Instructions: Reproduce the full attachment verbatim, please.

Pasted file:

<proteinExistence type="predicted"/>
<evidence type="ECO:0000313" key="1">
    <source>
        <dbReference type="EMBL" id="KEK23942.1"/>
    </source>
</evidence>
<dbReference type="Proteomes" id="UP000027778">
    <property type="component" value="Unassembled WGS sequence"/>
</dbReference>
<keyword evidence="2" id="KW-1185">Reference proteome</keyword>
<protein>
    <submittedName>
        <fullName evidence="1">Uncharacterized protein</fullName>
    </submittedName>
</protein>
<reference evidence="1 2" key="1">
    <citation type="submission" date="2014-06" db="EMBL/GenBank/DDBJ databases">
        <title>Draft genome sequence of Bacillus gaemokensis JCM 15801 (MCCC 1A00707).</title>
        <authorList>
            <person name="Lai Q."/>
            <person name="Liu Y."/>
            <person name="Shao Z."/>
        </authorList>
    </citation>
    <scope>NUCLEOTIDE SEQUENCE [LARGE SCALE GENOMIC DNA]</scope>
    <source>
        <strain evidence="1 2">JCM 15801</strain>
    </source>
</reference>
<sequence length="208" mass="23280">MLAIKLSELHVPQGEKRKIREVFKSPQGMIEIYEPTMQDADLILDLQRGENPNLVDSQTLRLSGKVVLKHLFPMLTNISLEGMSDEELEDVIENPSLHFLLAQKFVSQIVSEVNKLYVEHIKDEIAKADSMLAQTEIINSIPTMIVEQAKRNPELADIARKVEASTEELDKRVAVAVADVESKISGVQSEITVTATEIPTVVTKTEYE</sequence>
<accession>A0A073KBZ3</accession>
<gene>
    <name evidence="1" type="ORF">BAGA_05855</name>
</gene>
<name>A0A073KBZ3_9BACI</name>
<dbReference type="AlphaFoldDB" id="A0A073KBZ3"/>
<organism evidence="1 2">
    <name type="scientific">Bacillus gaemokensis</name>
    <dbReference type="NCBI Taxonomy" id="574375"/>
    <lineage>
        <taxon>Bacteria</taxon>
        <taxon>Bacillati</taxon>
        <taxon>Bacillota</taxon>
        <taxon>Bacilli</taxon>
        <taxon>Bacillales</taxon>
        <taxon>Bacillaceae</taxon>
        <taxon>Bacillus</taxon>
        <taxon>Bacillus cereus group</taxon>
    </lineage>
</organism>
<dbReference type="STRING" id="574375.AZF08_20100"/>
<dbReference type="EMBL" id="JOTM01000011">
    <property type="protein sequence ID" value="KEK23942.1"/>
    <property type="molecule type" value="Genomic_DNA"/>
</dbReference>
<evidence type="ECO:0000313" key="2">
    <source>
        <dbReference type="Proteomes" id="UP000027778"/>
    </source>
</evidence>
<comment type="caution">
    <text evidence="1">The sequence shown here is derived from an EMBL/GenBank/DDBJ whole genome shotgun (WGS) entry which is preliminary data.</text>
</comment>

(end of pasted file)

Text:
<proteinExistence type="predicted"/>
<evidence type="ECO:0000313" key="1">
    <source>
        <dbReference type="EMBL" id="KEK23942.1"/>
    </source>
</evidence>
<dbReference type="Proteomes" id="UP000027778">
    <property type="component" value="Unassembled WGS sequence"/>
</dbReference>
<keyword evidence="2" id="KW-1185">Reference proteome</keyword>
<protein>
    <submittedName>
        <fullName evidence="1">Uncharacterized protein</fullName>
    </submittedName>
</protein>
<reference evidence="1 2" key="1">
    <citation type="submission" date="2014-06" db="EMBL/GenBank/DDBJ databases">
        <title>Draft genome sequence of Bacillus gaemokensis JCM 15801 (MCCC 1A00707).</title>
        <authorList>
            <person name="Lai Q."/>
            <person name="Liu Y."/>
            <person name="Shao Z."/>
        </authorList>
    </citation>
    <scope>NUCLEOTIDE SEQUENCE [LARGE SCALE GENOMIC DNA]</scope>
    <source>
        <strain evidence="1 2">JCM 15801</strain>
    </source>
</reference>
<sequence length="208" mass="23280">MLAIKLSELHVPQGEKRKIREVFKSPQGMIEIYEPTMQDADLILDLQRGENPNLVDSQTLRLSGKVVLKHLFPMLTNISLEGMSDEELEDVIENPSLHFLLAQKFVSQIVSEVNKLYVEHIKDEIAKADSMLAQTEIINSIPTMIVEQAKRNPELADIARKVEASTEELDKRVAVAVADVESKISGVQSEITVTATEIPTVVTKTEYE</sequence>
<accession>A0A073KBZ3</accession>
<gene>
    <name evidence="1" type="ORF">BAGA_05855</name>
</gene>
<name>A0A073KBZ3_9BACI</name>
<dbReference type="AlphaFoldDB" id="A0A073KBZ3"/>
<organism evidence="1 2">
    <name type="scientific">Bacillus gaemokensis</name>
    <dbReference type="NCBI Taxonomy" id="574375"/>
    <lineage>
        <taxon>Bacteria</taxon>
        <taxon>Bacillati</taxon>
        <taxon>Bacillota</taxon>
        <taxon>Bacilli</taxon>
        <taxon>Bacillales</taxon>
        <taxon>Bacillaceae</taxon>
        <taxon>Bacillus</taxon>
        <taxon>Bacillus cereus group</taxon>
    </lineage>
</organism>
<dbReference type="STRING" id="574375.AZF08_20100"/>
<dbReference type="EMBL" id="JOTM01000011">
    <property type="protein sequence ID" value="KEK23942.1"/>
    <property type="molecule type" value="Genomic_DNA"/>
</dbReference>
<evidence type="ECO:0000313" key="2">
    <source>
        <dbReference type="Proteomes" id="UP000027778"/>
    </source>
</evidence>
<comment type="caution">
    <text evidence="1">The sequence shown here is derived from an EMBL/GenBank/DDBJ whole genome shotgun (WGS) entry which is preliminary data.</text>
</comment>